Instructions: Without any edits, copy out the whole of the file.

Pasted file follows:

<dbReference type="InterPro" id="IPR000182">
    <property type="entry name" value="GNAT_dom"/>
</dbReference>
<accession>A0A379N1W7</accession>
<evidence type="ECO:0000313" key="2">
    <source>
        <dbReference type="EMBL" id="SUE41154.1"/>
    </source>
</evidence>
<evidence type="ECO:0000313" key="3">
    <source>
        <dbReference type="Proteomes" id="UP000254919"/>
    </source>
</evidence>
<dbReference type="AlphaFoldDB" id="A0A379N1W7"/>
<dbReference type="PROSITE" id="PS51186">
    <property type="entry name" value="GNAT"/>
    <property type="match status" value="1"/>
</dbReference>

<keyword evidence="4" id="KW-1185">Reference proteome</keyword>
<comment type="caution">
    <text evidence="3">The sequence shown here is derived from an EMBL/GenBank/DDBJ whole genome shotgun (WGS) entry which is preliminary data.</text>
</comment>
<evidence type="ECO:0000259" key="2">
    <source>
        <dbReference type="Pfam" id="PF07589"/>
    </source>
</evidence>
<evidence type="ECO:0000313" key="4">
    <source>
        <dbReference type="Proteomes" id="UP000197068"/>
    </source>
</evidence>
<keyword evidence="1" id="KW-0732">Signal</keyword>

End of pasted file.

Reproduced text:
<dbReference type="InterPro" id="IPR000182">
    <property type="entry name" value="GNAT_dom"/>
</dbReference>
<accession>A0A379N1W7</accession>
<evidence type="ECO:0000313" key="2">
    <source>
        <dbReference type="EMBL" id="SUE41154.1"/>
    </source>
</evidence>
<evidence type="ECO:0000313" key="3">
    <source>
        <dbReference type="Proteomes" id="UP000254919"/>
    </source>
</evidence>
<dbReference type="AlphaFoldDB" id="A0A379N1W7"/>
<dbReference type="PROSITE" id="PS51186">
    <property type="entry name" value="GNAT"/>
    <property type="match status" value="1"/>
</dbReference>

<keyword evidence="4" id="KW-1185">Reference proteome</keyword>
<comment type="caution">
    <text evidence="3">The sequence shown here is derived from an EMBL/GenBank/DDBJ whole genome shotgun (WGS) entry which is preliminary data.</text>
</comment>
<evidence type="ECO:0000259" key="2">
    <source>
        <dbReference type="Pfam" id="PF07589"/>
    </source>
</evidence>
<evidence type="ECO:0000313" key="4">
    <source>
        <dbReference type="Proteomes" id="UP000197068"/>
    </source>
</evidence>
<keyword evidence="1" id="KW-0732">Signal</keyword>